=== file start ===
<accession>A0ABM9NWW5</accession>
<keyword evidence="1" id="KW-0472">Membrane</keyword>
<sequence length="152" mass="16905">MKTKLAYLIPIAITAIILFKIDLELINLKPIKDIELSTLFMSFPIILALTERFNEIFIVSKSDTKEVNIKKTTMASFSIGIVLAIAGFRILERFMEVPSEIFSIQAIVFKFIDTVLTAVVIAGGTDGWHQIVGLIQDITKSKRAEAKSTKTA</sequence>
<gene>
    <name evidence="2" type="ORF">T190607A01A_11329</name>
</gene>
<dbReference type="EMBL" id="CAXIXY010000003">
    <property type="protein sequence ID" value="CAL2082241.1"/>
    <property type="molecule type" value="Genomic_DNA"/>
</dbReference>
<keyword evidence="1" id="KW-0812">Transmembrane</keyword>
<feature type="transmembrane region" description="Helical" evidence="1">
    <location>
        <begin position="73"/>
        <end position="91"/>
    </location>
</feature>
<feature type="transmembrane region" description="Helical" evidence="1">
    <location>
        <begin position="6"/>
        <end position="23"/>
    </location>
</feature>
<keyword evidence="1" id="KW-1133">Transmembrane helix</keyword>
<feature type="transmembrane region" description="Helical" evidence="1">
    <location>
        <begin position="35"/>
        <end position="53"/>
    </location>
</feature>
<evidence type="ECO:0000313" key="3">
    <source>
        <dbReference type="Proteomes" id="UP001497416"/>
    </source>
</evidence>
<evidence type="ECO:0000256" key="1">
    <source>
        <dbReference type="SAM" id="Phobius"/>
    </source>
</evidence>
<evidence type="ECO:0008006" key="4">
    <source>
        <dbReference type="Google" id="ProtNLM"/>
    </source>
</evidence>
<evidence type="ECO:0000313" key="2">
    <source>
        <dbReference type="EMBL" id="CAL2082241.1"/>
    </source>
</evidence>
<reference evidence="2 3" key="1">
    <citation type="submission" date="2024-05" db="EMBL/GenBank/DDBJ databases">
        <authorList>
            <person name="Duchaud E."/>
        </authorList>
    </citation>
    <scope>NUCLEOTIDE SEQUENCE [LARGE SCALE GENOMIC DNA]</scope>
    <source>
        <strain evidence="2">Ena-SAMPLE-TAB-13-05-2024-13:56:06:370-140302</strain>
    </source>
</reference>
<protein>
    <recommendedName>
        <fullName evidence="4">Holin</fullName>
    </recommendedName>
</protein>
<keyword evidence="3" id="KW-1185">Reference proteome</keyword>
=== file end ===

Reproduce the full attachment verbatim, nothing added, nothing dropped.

<accession>A0ABM9NWW5</accession>
<keyword evidence="1" id="KW-0472">Membrane</keyword>
<sequence length="152" mass="16905">MKTKLAYLIPIAITAIILFKIDLELINLKPIKDIELSTLFMSFPIILALTERFNEIFIVSKSDTKEVNIKKTTMASFSIGIVLAIAGFRILERFMEVPSEIFSIQAIVFKFIDTVLTAVVIAGGTDGWHQIVGLIQDITKSKRAEAKSTKTA</sequence>
<gene>
    <name evidence="2" type="ORF">T190607A01A_11329</name>
</gene>
<dbReference type="EMBL" id="CAXIXY010000003">
    <property type="protein sequence ID" value="CAL2082241.1"/>
    <property type="molecule type" value="Genomic_DNA"/>
</dbReference>
<keyword evidence="1" id="KW-0812">Transmembrane</keyword>
<feature type="transmembrane region" description="Helical" evidence="1">
    <location>
        <begin position="73"/>
        <end position="91"/>
    </location>
</feature>
<feature type="transmembrane region" description="Helical" evidence="1">
    <location>
        <begin position="6"/>
        <end position="23"/>
    </location>
</feature>
<keyword evidence="1" id="KW-1133">Transmembrane helix</keyword>
<feature type="transmembrane region" description="Helical" evidence="1">
    <location>
        <begin position="35"/>
        <end position="53"/>
    </location>
</feature>
<evidence type="ECO:0000313" key="3">
    <source>
        <dbReference type="Proteomes" id="UP001497416"/>
    </source>
</evidence>
<evidence type="ECO:0000256" key="1">
    <source>
        <dbReference type="SAM" id="Phobius"/>
    </source>
</evidence>
<evidence type="ECO:0008006" key="4">
    <source>
        <dbReference type="Google" id="ProtNLM"/>
    </source>
</evidence>
<evidence type="ECO:0000313" key="2">
    <source>
        <dbReference type="EMBL" id="CAL2082241.1"/>
    </source>
</evidence>
<reference evidence="2 3" key="1">
    <citation type="submission" date="2024-05" db="EMBL/GenBank/DDBJ databases">
        <authorList>
            <person name="Duchaud E."/>
        </authorList>
    </citation>
    <scope>NUCLEOTIDE SEQUENCE [LARGE SCALE GENOMIC DNA]</scope>
    <source>
        <strain evidence="2">Ena-SAMPLE-TAB-13-05-2024-13:56:06:370-140302</strain>
    </source>
</reference>
<protein>
    <recommendedName>
        <fullName evidence="4">Holin</fullName>
    </recommendedName>
</protein>
<keyword evidence="3" id="KW-1185">Reference proteome</keyword>